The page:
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Idiotest

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Opening theme  HBD
Original language(s)  English
No. of episodes  145
Presented by  Ben Gleib
Language  English
6.2/10 IMDb

Country of origin  United States
No. of seasons  4
First episode date  12 August 2014
Genre  Game show
Idiotest wwwgstaticcomtvthumbtvbanners13603674p13603
Executive producer(s)  Adam Rosenblatt Jamie Rosenblatt Christian Horner Ryan Devlin Shawn Greenson Larry Barron Ryan Curtis Mark Cronin
Nominations  Daytime Emmy Award for Outstanding Directing in a Game Show
Similar  Mind of a Man, Lie Detectors, Lingo, Catch 21, The Money List
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Idiotest (a portmanteau of "idiot" and "test" and stylized as Id!otest) is an American television game show broadcast by Game Show Network (GSN). Hosted by Ben Gleib, the series features contestants in teams of two competing to answer brain teaser and puzzle questions. The winning team advances to a bonus round for an opportunity to increase their winnings to $10,000. The series was announced at GSN's upfront presentation in March 2014; the first episode premiered on August 12 of that year.

Contents

Idiotest Idiotest Challenge

Critical reception for the series has been mixed, with one writer calling it "enjoyable" while another called it "uninteresting." Additionally, GSN released an online game midway through the first season that allows users to answer questions from the series' past episodes.

Idiotest Idiotest Challenge

Idiotest


Gameplay

The main game features two pairs of contestants answering brain teaser questions. In the first round, each team faces two questions, taking the form of a visual puzzle. Contestants can work together and must answer by touching the correct answer (or answers, depending on what the question is asking them) on the screen. The question is often phrased so that the contestants may be misled if they do not read it correctly (for example, "Touch the largest greenhouse" could be misread as "Touch the largest green house") The value of the question begins at $300, with $20 deducted for every second the team takes in answering; the money begins counting down when the puzzle first appears on the screen. The money stops counting down when the contestants submit an answer on the touchscreen. For all questions, a correct answer earns the remaining money, while no answer or a wrong answer earns nothing.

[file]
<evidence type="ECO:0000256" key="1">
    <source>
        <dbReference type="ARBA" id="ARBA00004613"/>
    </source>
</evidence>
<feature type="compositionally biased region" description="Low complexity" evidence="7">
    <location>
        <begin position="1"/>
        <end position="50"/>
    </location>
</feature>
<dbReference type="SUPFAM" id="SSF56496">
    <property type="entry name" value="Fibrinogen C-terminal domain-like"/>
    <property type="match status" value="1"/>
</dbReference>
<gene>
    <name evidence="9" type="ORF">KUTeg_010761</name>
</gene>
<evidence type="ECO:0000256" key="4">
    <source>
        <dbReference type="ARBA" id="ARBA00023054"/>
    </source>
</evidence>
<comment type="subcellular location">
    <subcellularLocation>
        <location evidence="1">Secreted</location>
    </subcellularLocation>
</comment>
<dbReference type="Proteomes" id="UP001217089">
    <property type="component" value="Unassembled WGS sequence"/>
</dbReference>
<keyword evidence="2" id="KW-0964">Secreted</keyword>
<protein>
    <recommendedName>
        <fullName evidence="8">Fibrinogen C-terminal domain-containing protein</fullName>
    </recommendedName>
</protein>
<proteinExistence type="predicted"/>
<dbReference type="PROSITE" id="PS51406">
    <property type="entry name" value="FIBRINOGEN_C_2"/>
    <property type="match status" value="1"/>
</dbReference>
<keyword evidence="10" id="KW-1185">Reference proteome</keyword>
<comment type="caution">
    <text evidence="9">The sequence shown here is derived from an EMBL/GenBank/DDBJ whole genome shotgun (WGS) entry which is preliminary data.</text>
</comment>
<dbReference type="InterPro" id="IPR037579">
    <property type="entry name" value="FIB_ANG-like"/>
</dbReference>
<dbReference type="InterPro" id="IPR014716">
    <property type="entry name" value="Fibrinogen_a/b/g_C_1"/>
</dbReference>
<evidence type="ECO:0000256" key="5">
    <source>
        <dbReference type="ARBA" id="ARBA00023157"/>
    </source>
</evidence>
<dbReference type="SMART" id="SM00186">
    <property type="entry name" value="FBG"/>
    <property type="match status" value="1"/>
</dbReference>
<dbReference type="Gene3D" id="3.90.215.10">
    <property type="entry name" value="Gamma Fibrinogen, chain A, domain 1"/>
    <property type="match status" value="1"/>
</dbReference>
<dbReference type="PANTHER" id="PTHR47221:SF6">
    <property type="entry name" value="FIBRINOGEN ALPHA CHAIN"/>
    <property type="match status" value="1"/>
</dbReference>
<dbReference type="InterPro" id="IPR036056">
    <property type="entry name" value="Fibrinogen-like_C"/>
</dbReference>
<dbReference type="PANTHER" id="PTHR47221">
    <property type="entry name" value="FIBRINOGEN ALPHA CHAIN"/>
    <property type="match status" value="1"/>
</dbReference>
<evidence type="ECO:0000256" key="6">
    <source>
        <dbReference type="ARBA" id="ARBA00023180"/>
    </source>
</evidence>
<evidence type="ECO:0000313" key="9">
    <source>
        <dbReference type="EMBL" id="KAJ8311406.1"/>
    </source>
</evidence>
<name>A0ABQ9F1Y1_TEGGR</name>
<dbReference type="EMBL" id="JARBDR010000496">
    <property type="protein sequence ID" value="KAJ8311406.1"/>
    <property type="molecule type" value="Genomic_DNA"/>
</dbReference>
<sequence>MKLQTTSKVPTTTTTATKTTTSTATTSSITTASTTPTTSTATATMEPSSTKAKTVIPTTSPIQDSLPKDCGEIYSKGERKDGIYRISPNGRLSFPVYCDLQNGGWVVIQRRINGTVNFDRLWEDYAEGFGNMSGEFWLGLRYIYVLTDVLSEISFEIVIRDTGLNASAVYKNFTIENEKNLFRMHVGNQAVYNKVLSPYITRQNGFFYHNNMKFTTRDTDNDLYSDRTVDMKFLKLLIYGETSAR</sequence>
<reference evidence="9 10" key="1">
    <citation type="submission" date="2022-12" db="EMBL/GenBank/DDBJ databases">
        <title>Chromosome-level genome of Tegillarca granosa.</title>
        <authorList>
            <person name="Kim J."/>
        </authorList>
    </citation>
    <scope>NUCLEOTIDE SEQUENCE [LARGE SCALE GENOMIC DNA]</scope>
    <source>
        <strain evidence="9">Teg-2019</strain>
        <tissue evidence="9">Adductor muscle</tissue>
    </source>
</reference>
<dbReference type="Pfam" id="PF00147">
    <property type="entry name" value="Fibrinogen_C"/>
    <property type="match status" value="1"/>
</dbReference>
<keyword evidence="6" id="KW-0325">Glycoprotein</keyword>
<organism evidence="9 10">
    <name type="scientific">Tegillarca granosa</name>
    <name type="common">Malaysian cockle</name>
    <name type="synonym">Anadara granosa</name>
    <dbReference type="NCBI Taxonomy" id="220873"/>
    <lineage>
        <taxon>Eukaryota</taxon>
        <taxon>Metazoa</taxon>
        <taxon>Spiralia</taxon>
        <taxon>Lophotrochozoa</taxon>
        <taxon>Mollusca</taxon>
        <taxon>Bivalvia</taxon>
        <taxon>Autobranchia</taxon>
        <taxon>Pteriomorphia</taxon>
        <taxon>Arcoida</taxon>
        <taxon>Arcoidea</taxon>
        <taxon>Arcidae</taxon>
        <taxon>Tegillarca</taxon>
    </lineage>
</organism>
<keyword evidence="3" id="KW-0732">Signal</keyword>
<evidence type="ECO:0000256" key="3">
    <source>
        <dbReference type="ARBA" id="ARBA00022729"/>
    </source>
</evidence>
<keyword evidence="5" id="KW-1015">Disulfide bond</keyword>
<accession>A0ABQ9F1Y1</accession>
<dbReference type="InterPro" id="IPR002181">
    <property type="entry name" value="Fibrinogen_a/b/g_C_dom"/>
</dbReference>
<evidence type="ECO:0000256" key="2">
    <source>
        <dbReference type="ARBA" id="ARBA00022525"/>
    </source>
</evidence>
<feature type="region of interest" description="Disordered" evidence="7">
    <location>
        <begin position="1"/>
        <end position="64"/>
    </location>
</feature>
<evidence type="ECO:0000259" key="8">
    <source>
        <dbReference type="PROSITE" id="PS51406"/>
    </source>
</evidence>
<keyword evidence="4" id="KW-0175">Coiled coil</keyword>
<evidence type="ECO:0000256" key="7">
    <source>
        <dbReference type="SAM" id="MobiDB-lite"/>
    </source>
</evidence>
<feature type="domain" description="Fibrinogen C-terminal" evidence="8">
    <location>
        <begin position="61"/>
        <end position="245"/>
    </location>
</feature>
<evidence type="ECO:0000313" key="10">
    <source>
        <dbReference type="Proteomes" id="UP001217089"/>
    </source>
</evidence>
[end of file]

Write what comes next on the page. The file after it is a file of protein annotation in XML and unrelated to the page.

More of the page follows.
Idiotest Test Your Wits with 8 Brainteasers from 39Idiotest39 Mental Floss

In round two, each contestant, without the help of their partner, is given their own question to answer. The opening value of the question is $500, decreasing by $25 each second until an answer is given.

Idiotest Test Your Wits with 8 Brainteasers from 39Idiotest39 Mental Floss

In the third round, one contestant from each team faces the same question simultaneously. Contestants have their own money countdown, which starts at $1,000 and decreases by $50 per second. The other contestant from each team then faces a more difficult question, with an opening value of $2,500 and decreasing by $100 per second. The host usually reads the question to the contestants during this round. After this second question, the team that has more money wins and plays the bonus round for $10,000. If the game ends in a tie, the team who solved the most puzzles correctly wins. If both teams answered the same number of puzzles correctly, the team who answered the puzzles fastest wins.

Smart Money Round

Idiotest Little Woman Puzzle Idiotest YouTube